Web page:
Joining him, his colleague said, “Religion has taken the front seat, thanks to our government here. The upper-class Bengalis will definitely vote for the BJP here. TMC is not a party but a clubhouse.”

However, issuing a clarification in this regard, TMC candidate from North Kolkata constituency Sudip Bandopadhyay said, “No party in Bengal can ignore the Hindi population here. TMC is a secular party. They favour all communities. We are not like the BJP. I am confident of securing the Hindi-speaking votes here as well.”

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TMC candidate from North Kolkata constituency Sudip Bandopadhyay at an event in North Kolkata. (Express photo/Liu Chuen Chen)

Providing an account of the “deteriorating” law and order situation in Bihar, Mani Prasad lauded the Mamata government for the development of Biharis here and for promoting the Hindi language in the state.

“The Mamata government has worked immensely for the development of Biharis in the state. Biharis here live more comfortably than in Bihar. Earlier, students were forced to appear for exams in English. Now, with the help of the TMC government, students can also take the exam in Hindi. It is her government who has pushed for the development of Hindi here,” he said.

The BJP’s grand plan of demonetisation of Indian currency and the implementation of the Goods and Services Tax (GST), just when the citizens were limping back to normalcy, has been another bone of contention that has brought a tough fight for the party.

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BJP workers clash with police during party chief Amit Shah’s roadshow (left) in Kolkata on Tuesday. (Express photo by Shashi Ghosh)

Akash Loiwal from Uttar Pradesh, who owns a garment shop at Kolkata’s Jorasanko area, the hub of Marwari traders, said, “The worst decision was note ban. No one has benefitted from it. PM Modi and his party were only busy with caste and religious issues. They eventually turned a blind eye to the sufferings of the citizens.”

While some slammed the BJP over its poor economic decisions, it also criticised the Mamata government for failing to encourage industrialisation in the state. Most emphasised the need to be business-friendly in order to attract investment.

“There has been no development on the part of the Mamata government, unlike the BJP who has worked on the infrastructure. No jobs have been generated whatsoever,” Anil Kumar, a jeweller, said.

“Business in Bengal has gone down in the last few years. The TMC is not business-friendly. BJP is considered to be the most business-friendly,” Avilash Dubey said.

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BJP chief Amit Shah has set a target of 23 seats for the party here where the TMC has held power since 2011. (Express file photo)

On the law and order situation, Mahesh Adalakha from Uttar Pradesh, who works at a garment shop in Vardaan market, said, “People here must be free to talk. There should not be any form of hooliganism. The Bengal government has been favouring a particular community here. We don’t oppose any religion but let everyone practice their own faith.”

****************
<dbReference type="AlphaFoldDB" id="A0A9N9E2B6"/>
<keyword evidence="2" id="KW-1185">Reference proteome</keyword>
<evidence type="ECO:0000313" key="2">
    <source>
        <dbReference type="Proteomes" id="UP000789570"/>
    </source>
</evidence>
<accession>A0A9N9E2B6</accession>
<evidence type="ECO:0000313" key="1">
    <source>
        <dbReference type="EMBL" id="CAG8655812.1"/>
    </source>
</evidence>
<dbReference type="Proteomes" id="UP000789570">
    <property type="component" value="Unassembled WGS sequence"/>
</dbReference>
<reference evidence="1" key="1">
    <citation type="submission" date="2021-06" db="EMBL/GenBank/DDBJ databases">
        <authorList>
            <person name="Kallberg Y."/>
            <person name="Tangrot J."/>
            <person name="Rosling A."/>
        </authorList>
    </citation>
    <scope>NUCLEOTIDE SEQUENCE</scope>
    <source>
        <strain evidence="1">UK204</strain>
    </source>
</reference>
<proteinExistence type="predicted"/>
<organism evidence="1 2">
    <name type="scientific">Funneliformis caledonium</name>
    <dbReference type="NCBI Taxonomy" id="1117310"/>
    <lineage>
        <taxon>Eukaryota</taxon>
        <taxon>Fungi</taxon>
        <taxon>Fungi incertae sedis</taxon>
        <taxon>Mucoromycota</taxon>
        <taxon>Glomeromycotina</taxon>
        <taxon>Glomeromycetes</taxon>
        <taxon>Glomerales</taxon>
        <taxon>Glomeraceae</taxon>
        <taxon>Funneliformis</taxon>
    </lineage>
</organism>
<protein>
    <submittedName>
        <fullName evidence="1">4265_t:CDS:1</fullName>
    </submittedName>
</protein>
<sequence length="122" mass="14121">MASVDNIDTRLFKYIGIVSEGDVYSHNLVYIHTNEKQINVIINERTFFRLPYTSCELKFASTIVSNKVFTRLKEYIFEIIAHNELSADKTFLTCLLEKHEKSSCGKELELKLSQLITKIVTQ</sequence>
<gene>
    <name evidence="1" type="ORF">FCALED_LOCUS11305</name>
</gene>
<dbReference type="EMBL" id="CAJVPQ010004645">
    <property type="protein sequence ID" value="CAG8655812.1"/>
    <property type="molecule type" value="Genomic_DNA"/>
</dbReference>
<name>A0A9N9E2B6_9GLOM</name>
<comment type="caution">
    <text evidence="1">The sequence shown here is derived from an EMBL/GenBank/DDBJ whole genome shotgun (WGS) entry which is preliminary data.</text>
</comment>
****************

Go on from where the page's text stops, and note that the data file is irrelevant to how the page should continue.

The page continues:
The saffron party holds only one assembly seat and two of the 42 Lok Sabha seats in the state. BJP chief Amit Shah has set a target of 23 seats for the party here where the TMC has held power since 2011.

Akash Loiwal from Uttar Pradesh, who owns a garment shop at Kolkata’s Jorasanko area, the hub of Marwari traders, said, “The worst decision was note ban. No one has benefited from it. PM Modi and his party were only busy with caste and religious issues. They eventually turned a blind eye to the sufferings of the citizens.”

While some slammed the BJP over its poor economic decisions, it also criticised the Mamata government for failing to encourage industrialisation in the state. Most emphasised the need to be business-friendly in order to attract investment.

“There has been no development on the part of the Mamata government, unlike the BJP who has worked on the infrastructure. No jobs have been generated whatsoever,” Anil Kumar, a jeweller, said.

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Police personnel patrol after clashes and incidents of arson over Ram Navami procession broke out at Raniganj in Burdwan district this year. (File photo)

“Business in Bengal has gone down in the last few years. The TMC is not business-friendly. BJP is considered to be the most business-friendly,” Avilash Dubey said.

On the law and order situation, Mahesh Adalakha from Uttar Pradesh, who works at a garment shop in Vardaan market, said, “People here must be free to talk. There should not be any form of hooliganism. The Bengal government has been favouring a particular community here. We don’t oppose any religion but let everyone practice their own faith.”

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The saffron party holds only one assembly seat and two of the 42 Lok Sabha seats in the state. BJP chief Amit Shah has set a target of 23 seats for the party in the state where the TMC has held power since 2011.